Physics news for Wednesday 29 August 2012
Tatooine-like double-star systems can host planets
A new study shows that planetary systems can form and survive in the chaotic environment around pairs of stars. A team reports in the journal Science the discovery of two planets orbiting a pair of stars – a so-called binary. The planetary system, known as Kepler-47, is located roughly 5,000 light-years away, in the constellation Cygnus.
Orkney, leader in green energy, launches wave power competition
In this article, Severin Carrell reports on how the Scottish island of Orkney, with a population of 20,000, is expected to meet 85% of its electricity needs by next year through home-grown renewables. The island currently boasts 450 privately owned wind turbines and perhaps as many as 100 solar panel arrays and more than 150 ground-source heat pumps fitted to homes, schools and offices.
GCSE English pupils ‘unfairly treated’ by grade boundary changes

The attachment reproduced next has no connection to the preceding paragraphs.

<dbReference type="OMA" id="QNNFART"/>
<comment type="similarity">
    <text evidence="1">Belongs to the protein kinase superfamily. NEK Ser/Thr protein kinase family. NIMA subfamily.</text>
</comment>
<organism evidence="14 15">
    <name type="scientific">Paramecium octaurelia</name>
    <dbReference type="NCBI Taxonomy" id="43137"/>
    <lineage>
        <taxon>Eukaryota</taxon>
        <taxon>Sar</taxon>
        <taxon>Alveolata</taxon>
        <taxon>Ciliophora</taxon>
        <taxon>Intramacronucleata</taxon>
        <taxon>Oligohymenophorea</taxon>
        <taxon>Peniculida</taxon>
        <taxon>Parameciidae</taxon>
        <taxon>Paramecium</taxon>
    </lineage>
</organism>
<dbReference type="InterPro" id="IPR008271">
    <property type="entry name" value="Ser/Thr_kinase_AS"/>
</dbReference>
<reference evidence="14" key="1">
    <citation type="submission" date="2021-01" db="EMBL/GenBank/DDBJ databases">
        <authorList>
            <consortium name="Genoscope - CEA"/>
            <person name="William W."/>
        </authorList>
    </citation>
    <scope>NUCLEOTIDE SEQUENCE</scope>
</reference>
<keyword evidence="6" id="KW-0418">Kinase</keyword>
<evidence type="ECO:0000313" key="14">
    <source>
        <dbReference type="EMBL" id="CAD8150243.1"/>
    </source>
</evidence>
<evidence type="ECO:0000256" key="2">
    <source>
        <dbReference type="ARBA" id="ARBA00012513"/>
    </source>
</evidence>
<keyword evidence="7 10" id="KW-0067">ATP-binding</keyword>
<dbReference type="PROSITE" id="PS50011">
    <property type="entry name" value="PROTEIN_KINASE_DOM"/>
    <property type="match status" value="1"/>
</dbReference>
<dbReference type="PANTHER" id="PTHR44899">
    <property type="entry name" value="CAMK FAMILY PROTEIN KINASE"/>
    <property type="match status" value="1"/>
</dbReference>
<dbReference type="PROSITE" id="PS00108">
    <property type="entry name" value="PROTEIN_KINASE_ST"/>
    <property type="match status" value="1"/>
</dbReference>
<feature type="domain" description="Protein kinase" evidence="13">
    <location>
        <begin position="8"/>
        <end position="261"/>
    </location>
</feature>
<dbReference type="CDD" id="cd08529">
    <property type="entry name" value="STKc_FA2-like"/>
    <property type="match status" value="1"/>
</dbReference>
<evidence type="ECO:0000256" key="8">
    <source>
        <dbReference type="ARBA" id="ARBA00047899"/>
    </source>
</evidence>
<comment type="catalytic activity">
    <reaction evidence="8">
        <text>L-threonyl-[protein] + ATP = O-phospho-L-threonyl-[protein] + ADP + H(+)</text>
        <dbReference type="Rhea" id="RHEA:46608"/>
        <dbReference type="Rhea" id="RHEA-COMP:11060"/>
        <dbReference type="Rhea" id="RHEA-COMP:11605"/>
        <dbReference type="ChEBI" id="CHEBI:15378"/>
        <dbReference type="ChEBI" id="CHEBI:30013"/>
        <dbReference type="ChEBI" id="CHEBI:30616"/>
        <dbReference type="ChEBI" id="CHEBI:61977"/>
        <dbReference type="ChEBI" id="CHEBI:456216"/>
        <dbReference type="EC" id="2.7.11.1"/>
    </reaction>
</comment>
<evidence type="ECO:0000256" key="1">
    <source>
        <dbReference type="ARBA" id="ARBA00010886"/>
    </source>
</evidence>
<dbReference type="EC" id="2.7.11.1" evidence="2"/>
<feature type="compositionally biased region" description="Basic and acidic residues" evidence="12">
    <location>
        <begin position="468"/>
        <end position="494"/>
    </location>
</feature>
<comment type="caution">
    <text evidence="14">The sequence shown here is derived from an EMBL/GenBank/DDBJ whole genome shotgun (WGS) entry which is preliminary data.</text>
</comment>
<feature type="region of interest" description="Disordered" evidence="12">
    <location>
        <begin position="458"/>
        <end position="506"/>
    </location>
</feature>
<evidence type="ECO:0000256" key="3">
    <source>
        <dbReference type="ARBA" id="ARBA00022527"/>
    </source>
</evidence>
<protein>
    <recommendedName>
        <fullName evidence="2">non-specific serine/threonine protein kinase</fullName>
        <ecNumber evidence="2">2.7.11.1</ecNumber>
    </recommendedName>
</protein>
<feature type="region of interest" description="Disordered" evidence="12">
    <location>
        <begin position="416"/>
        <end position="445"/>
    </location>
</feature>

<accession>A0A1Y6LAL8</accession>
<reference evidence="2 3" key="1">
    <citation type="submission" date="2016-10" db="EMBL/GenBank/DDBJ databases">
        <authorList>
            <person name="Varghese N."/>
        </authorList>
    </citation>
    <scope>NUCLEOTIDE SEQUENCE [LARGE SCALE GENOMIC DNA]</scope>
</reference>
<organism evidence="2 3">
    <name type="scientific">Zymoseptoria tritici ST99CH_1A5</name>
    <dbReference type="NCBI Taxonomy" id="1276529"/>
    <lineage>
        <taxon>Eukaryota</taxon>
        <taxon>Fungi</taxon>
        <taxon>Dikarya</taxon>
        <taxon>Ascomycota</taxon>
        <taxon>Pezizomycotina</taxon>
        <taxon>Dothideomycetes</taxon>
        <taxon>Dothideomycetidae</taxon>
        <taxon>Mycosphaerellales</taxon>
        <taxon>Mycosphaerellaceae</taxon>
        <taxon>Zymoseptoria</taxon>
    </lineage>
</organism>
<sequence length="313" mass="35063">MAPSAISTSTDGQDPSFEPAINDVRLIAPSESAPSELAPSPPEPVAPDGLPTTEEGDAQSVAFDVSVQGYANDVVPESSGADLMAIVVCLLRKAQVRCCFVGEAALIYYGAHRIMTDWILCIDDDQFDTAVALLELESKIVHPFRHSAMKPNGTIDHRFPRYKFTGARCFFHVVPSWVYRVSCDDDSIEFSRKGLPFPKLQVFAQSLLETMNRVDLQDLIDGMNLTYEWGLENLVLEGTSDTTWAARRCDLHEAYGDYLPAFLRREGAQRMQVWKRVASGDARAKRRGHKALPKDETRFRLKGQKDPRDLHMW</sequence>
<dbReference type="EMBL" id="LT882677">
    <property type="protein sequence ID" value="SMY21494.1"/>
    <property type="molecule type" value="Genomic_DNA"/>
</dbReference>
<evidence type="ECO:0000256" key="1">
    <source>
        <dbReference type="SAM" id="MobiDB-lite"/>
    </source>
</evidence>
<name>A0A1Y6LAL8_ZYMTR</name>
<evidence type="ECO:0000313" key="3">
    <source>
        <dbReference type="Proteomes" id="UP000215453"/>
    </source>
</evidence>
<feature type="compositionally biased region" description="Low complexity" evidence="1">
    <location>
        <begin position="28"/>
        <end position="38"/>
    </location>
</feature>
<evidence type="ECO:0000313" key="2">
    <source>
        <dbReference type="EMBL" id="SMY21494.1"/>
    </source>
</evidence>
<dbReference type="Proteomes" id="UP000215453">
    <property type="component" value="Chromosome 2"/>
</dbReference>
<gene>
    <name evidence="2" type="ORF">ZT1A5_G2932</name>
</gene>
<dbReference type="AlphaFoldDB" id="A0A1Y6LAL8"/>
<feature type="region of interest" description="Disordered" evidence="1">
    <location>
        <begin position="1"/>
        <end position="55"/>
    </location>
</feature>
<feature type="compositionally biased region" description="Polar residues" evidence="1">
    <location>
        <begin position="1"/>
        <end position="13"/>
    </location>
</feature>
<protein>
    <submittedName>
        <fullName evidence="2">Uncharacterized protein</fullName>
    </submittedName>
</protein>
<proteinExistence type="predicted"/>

More than 700 schools have produced evidence purporting to show that pupils were unfairly treated by examiners who moved the grade boundary for summer’s GCSE English exams. The dossier has been compiled by the Association of School and College Leaders (ASCL) which on Tuesday met the exams regulator Ofqual to submit evidence of complaints by pupils and teachers. These suggested more than 10,000 students who sat tests in January were more likely to get a higher grade for the same marks than those who were assessed this summer.
NHS patient records to revolutionise medical research in Britain
A revolution in medical research in Britain is to give academics and the life sciences industry unparalleled access to the cradle-to-grave health records of about 52 million people in England. ministers have overseen the creation of new systems to encourage a surge in studies that draw on public health records. From September GP practices will be encouraged to take part in the scheme, through the Clinical Practice Research Datalink (CPRD).